You’re probably better than you think so don’t ever allow a bad client make you undervalue your worth.

6. The Client Never Talks about Your Payment: If a client keeps talking about what you can do, how to do it and how to improve it without any mention of your payment then you should be wary.

To determine how to proceed, during the discussion mention your rates once or twice without interrupting the flow of discussion.

If the client ignores it or say nothing, tell the client – directly – that you require payment, half up-front and half after you finish the work.

The client will now show his true colors and will either start to beat down your price or agree. If the client agrees, you’re good to go. If not, you can determine what to do based on how your discussion goes.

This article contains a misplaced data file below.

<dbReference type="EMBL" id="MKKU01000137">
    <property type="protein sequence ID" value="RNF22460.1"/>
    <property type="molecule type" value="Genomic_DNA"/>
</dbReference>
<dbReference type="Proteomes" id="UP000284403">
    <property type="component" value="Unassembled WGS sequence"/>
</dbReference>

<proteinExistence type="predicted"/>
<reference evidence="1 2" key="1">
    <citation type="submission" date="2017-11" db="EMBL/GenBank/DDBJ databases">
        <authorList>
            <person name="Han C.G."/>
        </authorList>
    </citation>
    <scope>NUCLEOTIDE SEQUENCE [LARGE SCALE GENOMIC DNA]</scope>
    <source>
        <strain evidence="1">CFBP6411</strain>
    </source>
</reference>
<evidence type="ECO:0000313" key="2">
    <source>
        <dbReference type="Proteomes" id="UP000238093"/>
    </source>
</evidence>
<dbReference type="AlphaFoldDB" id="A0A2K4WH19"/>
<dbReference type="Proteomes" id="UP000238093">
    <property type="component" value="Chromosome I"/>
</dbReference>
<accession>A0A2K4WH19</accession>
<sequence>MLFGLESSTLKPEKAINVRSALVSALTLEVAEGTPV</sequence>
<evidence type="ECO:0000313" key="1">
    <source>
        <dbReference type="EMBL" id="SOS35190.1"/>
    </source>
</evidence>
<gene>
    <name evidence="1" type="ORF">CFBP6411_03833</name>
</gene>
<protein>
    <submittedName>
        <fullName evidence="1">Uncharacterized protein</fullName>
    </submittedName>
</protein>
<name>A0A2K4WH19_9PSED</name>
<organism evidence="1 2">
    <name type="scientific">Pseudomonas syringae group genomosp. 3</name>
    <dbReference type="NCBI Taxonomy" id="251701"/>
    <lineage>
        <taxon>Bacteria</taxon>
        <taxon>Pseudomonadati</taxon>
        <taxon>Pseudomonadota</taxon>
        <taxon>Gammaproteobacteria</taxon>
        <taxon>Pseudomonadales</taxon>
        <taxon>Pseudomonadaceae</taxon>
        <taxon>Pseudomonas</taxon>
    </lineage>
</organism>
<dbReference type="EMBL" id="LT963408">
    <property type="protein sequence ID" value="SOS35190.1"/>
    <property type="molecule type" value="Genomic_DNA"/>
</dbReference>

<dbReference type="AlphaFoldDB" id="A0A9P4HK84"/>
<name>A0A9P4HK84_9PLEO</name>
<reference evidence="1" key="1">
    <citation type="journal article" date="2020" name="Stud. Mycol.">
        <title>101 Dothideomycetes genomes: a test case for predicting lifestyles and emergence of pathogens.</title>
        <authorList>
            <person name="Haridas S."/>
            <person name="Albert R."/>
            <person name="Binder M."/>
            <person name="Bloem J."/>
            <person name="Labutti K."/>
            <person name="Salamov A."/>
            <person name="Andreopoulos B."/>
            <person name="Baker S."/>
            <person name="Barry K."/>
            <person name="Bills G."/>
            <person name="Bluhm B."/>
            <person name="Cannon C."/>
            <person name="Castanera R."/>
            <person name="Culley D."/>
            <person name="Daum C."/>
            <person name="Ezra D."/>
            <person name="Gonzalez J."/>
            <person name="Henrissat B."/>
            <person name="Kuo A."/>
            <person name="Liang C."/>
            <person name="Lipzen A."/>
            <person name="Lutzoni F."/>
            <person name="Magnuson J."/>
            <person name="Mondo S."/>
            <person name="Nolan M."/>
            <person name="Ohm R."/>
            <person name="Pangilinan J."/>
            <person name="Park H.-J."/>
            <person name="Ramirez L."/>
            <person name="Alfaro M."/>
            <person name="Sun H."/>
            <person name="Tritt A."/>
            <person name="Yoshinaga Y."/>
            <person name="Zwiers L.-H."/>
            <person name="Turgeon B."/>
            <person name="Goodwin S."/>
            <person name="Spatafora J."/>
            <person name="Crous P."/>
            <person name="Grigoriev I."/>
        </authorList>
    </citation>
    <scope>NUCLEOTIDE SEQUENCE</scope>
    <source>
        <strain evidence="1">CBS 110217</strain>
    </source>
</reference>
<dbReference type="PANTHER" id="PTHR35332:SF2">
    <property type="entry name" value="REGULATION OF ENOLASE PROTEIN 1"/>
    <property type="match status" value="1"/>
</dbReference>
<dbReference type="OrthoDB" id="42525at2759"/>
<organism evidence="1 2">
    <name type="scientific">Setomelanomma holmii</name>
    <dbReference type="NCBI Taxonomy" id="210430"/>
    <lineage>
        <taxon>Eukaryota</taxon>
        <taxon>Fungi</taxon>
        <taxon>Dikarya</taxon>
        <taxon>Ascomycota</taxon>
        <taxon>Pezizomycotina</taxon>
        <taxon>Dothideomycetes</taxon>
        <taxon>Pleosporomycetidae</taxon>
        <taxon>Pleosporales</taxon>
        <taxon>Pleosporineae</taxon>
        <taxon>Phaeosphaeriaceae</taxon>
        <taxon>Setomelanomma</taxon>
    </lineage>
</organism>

7. The Client Knows it All: When you start interacting with a client who knows everything about what you do, how to do it and how easy it is to do it and who also starts lecturing you about the same. It’s time to step back.

A client who knows everything won’t appreciate what you do, or value what you charge and the client could as well do it by himself.

Of course, having a client who knows a lot about what you do could be a great help, but having a “know-it-all” as a client will make your life miserable.

8. The Client is Not Passionate about the Project: It’s time to call it quits when you start working with a client who isn’t passionate about the project you’re working on.

Not only will this make it difficult for the client to give you as much details and resources to make the project perfect, the client will also keep complaining about not being satisfied with what you’re doing when the fault was his to begin with.